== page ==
According to latest Cisco 2018 Annual Cybersecurity Report (ACR), Malware sophistication is increasing as adversaries begin to weaponize cloud services and evade detection through encryption, used as a tool to conceal command-and-control activity. As per the report, security professionals said to reduce adversaries’ time to operate they will increasingly leverage and spend more on tools that use AI and machine learning.
While encryption is meant to enhance security, the expanded volume of encrypted web traffic (50 percent as of October 2017) — both legitimate and malicious — has created more challenges for defenders trying to identify and monitor potential threats. Cisco threat researchers observed more than a threefold increase in encrypted network communication used by inspected malware samples over a 12-month period.
Applying machine learning can help enhance network security defenses and, over time, “learn” how to automatically detect unusual patterns in encrypted web traffic, cloud, and IoT environments. Some of the 3,600 chief information security officers (CISOs) interviewed for the Cisco 2018 Security Capabilities Benchmark Study report, stated they were reliant and eager to add tools like machine learning and AI, but were frustrated by the number of false positives such systems generate. While still in its infancy, machine learning and AI technologies over time will mature and learn what is “normal” activity in the network environments they are monitoring.
“Last year’s evolution of malware demonstrates that our adversaries continue to learn,” said Scott Manson, Cybersecurity Lead – Middle East and Africa at Cisco. “We have to raise the bar now – top down leadership, business led, technology investments, and practice effective security – there is too much risk, and it is up to us to reduce it.”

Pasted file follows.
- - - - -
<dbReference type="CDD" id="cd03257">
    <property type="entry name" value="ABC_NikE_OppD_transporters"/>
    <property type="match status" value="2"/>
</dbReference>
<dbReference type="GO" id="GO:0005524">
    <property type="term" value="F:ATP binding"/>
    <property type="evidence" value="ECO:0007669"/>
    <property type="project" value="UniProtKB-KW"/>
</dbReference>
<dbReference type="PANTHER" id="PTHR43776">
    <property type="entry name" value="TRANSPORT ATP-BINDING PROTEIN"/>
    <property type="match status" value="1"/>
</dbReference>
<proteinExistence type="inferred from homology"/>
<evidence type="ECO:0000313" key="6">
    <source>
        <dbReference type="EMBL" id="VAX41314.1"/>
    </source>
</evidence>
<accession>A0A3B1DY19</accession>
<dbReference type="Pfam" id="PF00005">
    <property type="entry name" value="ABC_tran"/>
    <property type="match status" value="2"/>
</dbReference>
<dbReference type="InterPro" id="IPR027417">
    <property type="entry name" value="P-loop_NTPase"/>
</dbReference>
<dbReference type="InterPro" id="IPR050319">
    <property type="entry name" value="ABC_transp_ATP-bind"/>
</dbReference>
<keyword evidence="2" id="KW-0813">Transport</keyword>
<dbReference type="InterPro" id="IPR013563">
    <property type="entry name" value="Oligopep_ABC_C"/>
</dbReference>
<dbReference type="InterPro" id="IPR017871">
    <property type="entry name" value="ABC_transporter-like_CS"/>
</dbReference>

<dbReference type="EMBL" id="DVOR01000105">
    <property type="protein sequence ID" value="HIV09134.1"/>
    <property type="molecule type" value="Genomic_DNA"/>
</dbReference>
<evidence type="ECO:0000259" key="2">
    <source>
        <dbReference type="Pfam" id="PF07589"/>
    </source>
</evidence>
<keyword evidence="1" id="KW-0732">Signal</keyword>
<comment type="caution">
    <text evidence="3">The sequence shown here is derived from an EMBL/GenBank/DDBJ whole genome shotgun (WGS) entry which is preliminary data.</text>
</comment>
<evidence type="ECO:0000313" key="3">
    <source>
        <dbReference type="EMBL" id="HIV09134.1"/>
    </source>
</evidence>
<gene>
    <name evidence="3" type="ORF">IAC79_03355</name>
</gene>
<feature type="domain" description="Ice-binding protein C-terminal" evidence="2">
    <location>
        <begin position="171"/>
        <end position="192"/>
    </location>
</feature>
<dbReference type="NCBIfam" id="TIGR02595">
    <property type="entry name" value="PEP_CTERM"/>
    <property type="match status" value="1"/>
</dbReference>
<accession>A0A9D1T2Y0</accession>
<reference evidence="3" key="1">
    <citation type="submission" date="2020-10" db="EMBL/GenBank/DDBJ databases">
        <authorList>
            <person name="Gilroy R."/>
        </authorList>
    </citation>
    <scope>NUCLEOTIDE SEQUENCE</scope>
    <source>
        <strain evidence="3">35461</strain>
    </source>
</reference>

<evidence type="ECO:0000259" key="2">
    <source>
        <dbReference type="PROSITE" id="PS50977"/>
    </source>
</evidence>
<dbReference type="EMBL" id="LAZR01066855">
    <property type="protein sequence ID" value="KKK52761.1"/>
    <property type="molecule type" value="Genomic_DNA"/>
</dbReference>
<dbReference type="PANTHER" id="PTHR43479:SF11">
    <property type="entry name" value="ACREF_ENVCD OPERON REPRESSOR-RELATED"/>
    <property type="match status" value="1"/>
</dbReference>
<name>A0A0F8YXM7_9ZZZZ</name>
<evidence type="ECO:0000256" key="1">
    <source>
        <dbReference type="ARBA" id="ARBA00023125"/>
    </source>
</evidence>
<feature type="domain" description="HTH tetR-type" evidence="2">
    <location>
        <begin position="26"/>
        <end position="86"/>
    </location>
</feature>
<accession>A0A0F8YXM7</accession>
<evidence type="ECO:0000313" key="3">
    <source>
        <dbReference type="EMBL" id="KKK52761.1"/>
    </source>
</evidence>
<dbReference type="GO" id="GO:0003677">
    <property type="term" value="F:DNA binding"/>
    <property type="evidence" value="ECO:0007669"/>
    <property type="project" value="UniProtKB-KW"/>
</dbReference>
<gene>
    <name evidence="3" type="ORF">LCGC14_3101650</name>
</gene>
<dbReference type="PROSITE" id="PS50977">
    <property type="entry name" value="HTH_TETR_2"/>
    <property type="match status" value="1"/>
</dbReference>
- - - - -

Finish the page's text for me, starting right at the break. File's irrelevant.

The report also claimed that the financial cost of attacks is no longer a hypothetical number rather it said more than half of all attacks resulted in financial damages of more than US$500,000, including, but not limited to, lost revenue, customers, opportunities, and out-of-pocket costs.
These attacks can impact computers on a massive scale and can persist for months or even years. Defenders should be aware of the potential risk of using software or hardware from organizations that do not appear to have a responsible security posture.
Security is getting more complex, scope of breaches is expanding and in 2017, 25 percent of security professionals said they used products from 11 to 20 vendors, compared with 18 percent of security professionals in 2016 and 32 percent of breaches affected more than half of their systems, compared with 15 percent in 2016.
92 percent of security professionals said behavior analytics tools work well. Two-thirds of the healthcare sector, followed by financial services, found behavior analytics to work extremely well to identify malicious actors.
Use of cloud is growing, attackers are taking advantage of the fact that security teams are having difficulty defending evolving and expanding cloud environments. The combination of best practices, advanced security technologies like machine learning, and first-line-of-defense tools like cloud security platforms can help protect this environment.
Trends in malware volume have an impact on defenders’ time to detection (TTD) and the Cisco median TTD of about 4.6 hours for the period from November 2016 to October 2017 — well below the 39-hour median TTD reported in November 2015, and the 14-hour median reported in the Cisco 2017 Annual Cybersecurity Report for the period from November 2015 to October 2016.
The report discusses how the use of cloud-based security technology has been a key factor in helping Cisco to drive and keep its median TTD to a low level. Faster TTD helps defenders move sooner to resolving breaches.